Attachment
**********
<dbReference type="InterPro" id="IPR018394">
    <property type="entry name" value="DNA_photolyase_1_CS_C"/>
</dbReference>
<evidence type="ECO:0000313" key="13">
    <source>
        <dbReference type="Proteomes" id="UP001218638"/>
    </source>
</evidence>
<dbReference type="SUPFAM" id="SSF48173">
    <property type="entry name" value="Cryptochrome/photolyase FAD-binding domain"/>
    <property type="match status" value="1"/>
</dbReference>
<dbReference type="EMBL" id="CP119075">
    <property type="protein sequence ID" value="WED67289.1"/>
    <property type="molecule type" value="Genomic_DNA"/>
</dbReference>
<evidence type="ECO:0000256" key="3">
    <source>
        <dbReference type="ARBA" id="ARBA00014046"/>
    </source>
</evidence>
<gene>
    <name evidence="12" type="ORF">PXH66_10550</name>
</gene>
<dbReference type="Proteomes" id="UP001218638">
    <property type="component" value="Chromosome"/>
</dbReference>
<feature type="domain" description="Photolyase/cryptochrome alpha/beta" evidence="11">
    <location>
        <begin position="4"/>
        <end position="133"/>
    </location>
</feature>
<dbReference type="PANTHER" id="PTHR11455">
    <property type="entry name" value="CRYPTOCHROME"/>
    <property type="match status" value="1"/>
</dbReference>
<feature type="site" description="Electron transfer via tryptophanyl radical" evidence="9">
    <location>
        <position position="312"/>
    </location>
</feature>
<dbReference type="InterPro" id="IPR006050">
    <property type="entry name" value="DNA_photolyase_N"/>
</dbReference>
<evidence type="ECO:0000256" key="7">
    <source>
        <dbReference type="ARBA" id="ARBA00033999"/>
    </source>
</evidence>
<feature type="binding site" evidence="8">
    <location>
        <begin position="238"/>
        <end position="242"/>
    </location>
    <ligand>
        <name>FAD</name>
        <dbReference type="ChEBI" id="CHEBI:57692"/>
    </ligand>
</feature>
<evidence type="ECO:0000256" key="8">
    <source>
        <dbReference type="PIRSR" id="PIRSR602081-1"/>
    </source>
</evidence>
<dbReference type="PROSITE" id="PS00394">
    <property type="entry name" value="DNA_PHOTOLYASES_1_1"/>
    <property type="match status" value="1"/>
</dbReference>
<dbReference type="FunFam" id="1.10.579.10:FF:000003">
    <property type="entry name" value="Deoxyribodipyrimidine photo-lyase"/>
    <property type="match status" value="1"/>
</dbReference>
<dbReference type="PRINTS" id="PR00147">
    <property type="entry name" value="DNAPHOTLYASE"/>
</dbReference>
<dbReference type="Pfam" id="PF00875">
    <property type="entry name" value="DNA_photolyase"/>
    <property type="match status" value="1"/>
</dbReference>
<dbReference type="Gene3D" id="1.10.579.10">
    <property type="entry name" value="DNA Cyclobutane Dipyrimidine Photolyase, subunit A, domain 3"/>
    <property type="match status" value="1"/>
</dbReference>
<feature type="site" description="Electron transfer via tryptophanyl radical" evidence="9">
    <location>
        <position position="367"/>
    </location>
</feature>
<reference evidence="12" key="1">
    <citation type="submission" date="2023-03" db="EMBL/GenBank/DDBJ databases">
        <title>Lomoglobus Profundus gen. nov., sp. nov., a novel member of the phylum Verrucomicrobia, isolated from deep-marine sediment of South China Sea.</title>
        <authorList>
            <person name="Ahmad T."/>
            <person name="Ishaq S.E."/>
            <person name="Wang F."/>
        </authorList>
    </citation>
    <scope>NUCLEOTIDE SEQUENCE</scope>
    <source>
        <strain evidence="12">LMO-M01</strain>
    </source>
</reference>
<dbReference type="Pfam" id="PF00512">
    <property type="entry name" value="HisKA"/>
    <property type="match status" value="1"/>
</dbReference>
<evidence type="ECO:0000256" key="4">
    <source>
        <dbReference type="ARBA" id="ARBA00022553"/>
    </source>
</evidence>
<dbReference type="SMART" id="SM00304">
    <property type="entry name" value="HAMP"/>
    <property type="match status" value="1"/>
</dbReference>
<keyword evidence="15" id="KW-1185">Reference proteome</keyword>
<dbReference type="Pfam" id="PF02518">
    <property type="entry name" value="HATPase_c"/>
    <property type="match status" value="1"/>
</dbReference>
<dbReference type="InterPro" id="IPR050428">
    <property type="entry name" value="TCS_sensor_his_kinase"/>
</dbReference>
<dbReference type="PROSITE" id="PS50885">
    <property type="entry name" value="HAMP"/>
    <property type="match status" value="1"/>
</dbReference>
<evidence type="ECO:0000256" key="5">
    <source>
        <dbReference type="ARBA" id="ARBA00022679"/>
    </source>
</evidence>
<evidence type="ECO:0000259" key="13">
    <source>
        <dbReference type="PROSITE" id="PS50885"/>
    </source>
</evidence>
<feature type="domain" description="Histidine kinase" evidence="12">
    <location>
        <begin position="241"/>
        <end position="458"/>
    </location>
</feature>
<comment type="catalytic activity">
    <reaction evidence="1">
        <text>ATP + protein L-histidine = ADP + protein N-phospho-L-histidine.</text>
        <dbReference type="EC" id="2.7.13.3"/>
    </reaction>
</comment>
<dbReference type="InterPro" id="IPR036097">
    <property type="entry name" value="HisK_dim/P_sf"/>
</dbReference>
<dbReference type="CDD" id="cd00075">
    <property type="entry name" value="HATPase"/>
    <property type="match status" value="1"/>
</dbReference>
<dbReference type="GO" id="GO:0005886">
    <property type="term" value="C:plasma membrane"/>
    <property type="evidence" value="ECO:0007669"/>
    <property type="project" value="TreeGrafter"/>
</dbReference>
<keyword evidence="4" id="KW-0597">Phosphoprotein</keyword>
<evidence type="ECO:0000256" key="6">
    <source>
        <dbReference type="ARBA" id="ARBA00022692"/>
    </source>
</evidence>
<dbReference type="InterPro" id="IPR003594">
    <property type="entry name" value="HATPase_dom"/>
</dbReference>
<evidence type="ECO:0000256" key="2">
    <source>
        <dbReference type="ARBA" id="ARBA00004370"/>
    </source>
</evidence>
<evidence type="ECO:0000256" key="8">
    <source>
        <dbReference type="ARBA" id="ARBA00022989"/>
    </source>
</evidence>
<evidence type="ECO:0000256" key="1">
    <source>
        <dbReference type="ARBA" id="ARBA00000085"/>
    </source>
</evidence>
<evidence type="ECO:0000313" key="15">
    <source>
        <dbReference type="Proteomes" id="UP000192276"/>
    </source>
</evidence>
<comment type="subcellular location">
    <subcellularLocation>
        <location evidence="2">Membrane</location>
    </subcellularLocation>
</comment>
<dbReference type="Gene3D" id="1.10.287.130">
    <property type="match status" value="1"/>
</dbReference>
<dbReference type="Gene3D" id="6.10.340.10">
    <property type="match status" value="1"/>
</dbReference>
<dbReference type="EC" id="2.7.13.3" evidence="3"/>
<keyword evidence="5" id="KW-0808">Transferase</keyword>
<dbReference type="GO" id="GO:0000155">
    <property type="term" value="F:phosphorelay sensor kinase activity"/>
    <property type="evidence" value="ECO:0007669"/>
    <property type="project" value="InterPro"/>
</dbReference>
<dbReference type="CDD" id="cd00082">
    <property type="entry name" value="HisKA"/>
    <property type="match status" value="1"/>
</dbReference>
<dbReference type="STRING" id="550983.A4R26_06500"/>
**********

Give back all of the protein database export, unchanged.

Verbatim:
<dbReference type="InterPro" id="IPR018394">
    <property type="entry name" value="DNA_photolyase_1_CS_C"/>
</dbReference>
<evidence type="ECO:0000313" key="13">
    <source>
        <dbReference type="Proteomes" id="UP001218638"/>
    </source>
</evidence>
<dbReference type="SUPFAM" id="SSF48173">
    <property type="entry name" value="Cryptochrome/photolyase FAD-binding domain"/>
    <property type="match status" value="1"/>
</dbReference>
<dbReference type="EMBL" id="CP119075">
    <property type="protein sequence ID" value="WED67289.1"/>
    <property type="molecule type" value="Genomic_DNA"/>
</dbReference>
<evidence type="ECO:0000256" key="3">
    <source>
        <dbReference type="ARBA" id="ARBA00014046"/>
    </source>
</evidence>
<gene>
    <name evidence="12" type="ORF">PXH66_10550</name>
</gene>
<dbReference type="Proteomes" id="UP001218638">
    <property type="component" value="Chromosome"/>
</dbReference>
<feature type="domain" description="Photolyase/cryptochrome alpha/beta" evidence="11">
    <location>
        <begin position="4"/>
        <end position="133"/>
    </location>
</feature>
<dbReference type="PANTHER" id="PTHR11455">
    <property type="entry name" value="CRYPTOCHROME"/>
    <property type="match status" value="1"/>
</dbReference>
<feature type="site" description="Electron transfer via tryptophanyl radical" evidence="9">
    <location>
        <position position="312"/>
    </location>
</feature>
<dbReference type="InterPro" id="IPR006050">
    <property type="entry name" value="DNA_photolyase_N"/>
</dbReference>
<evidence type="ECO:0000256" key="7">
    <source>
        <dbReference type="ARBA" id="ARBA00033999"/>
    </source>
</evidence>
<feature type="binding site" evidence="8">
    <location>
        <begin position="238"/>
        <end position="242"/>
    </location>
    <ligand>
        <name>FAD</name>
        <dbReference type="ChEBI" id="CHEBI:57692"/>
    </ligand>
</feature>
<evidence type="ECO:0000256" key="8">
    <source>
        <dbReference type="PIRSR" id="PIRSR602081-1"/>
    </source>
</evidence>
<dbReference type="PROSITE" id="PS00394">
    <property type="entry name" value="DNA_PHOTOLYASES_1_1"/>
    <property type="match status" value="1"/>
</dbReference>
<dbReference type="FunFam" id="1.10.579.10:FF:000003">
    <property type="entry name" value="Deoxyribodipyrimidine photo-lyase"/>
    <property type="match status" value="1"/>
</dbReference>
<dbReference type="PRINTS" id="PR00147">
    <property type="entry name" value="DNAPHOTLYASE"/>
</dbReference>
<dbReference type="Pfam" id="PF00875">
    <property type="entry name" value="DNA_photolyase"/>
    <property type="match status" value="1"/>
</dbReference>
<dbReference type="Gene3D" id="1.10.579.10">
    <property type="entry name" value="DNA Cyclobutane Dipyrimidine Photolyase, subunit A, domain 3"/>
    <property type="match status" value="1"/>
</dbReference>
<feature type="site" description="Electron transfer via tryptophanyl radical" evidence="9">
    <location>
        <position position="367"/>
    </location>
</feature>
<reference evidence="12" key="1">
    <citation type="submission" date="2023-03" db="EMBL/GenBank/DDBJ databases">
        <title>Lomoglobus Profundus gen. nov., sp. nov., a novel member of the phylum Verrucomicrobia, isolated from deep-marine sediment of South China Sea.</title>
        <authorList>
            <person name="Ahmad T."/>
            <person name="Ishaq S.E."/>
            <person name="Wang F."/>
        </authorList>
    </citation>
    <scope>NUCLEOTIDE SEQUENCE</scope>
    <source>
        <strain evidence="12">LMO-M01</strain>
    </source>
</reference>
<dbReference type="Pfam" id="PF00512">
    <property type="entry name" value="HisKA"/>
    <property type="match status" value="1"/>
</dbReference>
<evidence type="ECO:0000256" key="4">
    <source>
        <dbReference type="ARBA" id="ARBA00022553"/>
    </source>
</evidence>
<dbReference type="SMART" id="SM00304">
    <property type="entry name" value="HAMP"/>
    <property type="match status" value="1"/>
</dbReference>
<keyword evidence="15" id="KW-1185">Reference proteome</keyword>
<dbReference type="Pfam" id="PF02518">
    <property type="entry name" value="HATPase_c"/>
    <property type="match status" value="1"/>
</dbReference>
<dbReference type="InterPro" id="IPR050428">
    <property type="entry name" value="TCS_sensor_his_kinase"/>
</dbReference>
<dbReference type="PROSITE" id="PS50885">
    <property type="entry name" value="HAMP"/>
    <property type="match status" value="1"/>
</dbReference>
<evidence type="ECO:0000256" key="5">
    <source>
        <dbReference type="ARBA" id="ARBA00022679"/>
    </source>
</evidence>
<evidence type="ECO:0000259" key="13">
    <source>
        <dbReference type="PROSITE" id="PS50885"/>
    </source>
</evidence>
<feature type="domain" description="Histidine kinase" evidence="12">
    <location>
        <begin position="241"/>
        <end position="458"/>
    </location>
</feature>
<comment type="catalytic activity">
    <reaction evidence="1">
        <text>ATP + protein L-histidine = ADP + protein N-phospho-L-histidine.</text>
        <dbReference type="EC" id="2.7.13.3"/>
    </reaction>
</comment>
<dbReference type="InterPro" id="IPR036097">
    <property type="entry name" value="HisK_dim/P_sf"/>
</dbReference>
<dbReference type="CDD" id="cd00075">
    <property type="entry name" value="HATPase"/>
    <property type="match status" value="1"/>
</dbReference>
<dbReference type="GO" id="GO:0005886">
    <property type="term" value="C:plasma membrane"/>
    <property type="evidence" value="ECO:0007669"/>
    <property type="project" value="TreeGrafter"/>
</dbReference>
<keyword evidence="4" id="KW-0597">Phosphoprotein</keyword>
<evidence type="ECO:0000256" key="6">
    <source>
        <dbReference type="ARBA" id="ARBA00022692"/>
    </source>
</evidence>
<dbReference type="InterPro" id="IPR003594">
    <property type="entry name" value="HATPase_dom"/>
</dbReference>
<evidence type="ECO:0000256" key="2">
    <source>
        <dbReference type="ARBA" id="ARBA00004370"/>
    </source>
</evidence>
<evidence type="ECO:0000256" key="8">
    <source>
        <dbReference type="ARBA" id="ARBA00022989"/>
    </source>
</evidence>
<evidence type="ECO:0000256" key="1">
    <source>
        <dbReference type="ARBA" id="ARBA00000085"/>
    </source>
</evidence>
<evidence type="ECO:0000313" key="15">
    <source>
        <dbReference type="Proteomes" id="UP000192276"/>
    </source>
</evidence>
<comment type="subcellular location">
    <subcellularLocation>
        <location evidence="2">Membrane</location>
    </subcellularLocation>
</comment>
<dbReference type="Gene3D" id="1.10.287.130">
    <property type="match status" value="1"/>
</dbReference>
<dbReference type="Gene3D" id="6.10.340.10">
    <property type="match status" value="1"/>
</dbReference>
<dbReference type="EC" id="2.7.13.3" evidence="3"/>
<keyword evidence="5" id="KW-0808">Transferase</keyword>
<dbReference type="GO" id="GO:0000155">
    <property type="term" value="F:phosphorelay sensor kinase activity"/>
    <property type="evidence" value="ECO:0007669"/>
    <property type="project" value="InterPro"/>
</dbReference>
<dbReference type="CDD" id="cd00082">
    <property type="entry name" value="HisKA"/>
    <property type="match status" value="1"/>
</dbReference>
<dbReference type="STRING" id="550983.A4R26_06500"/>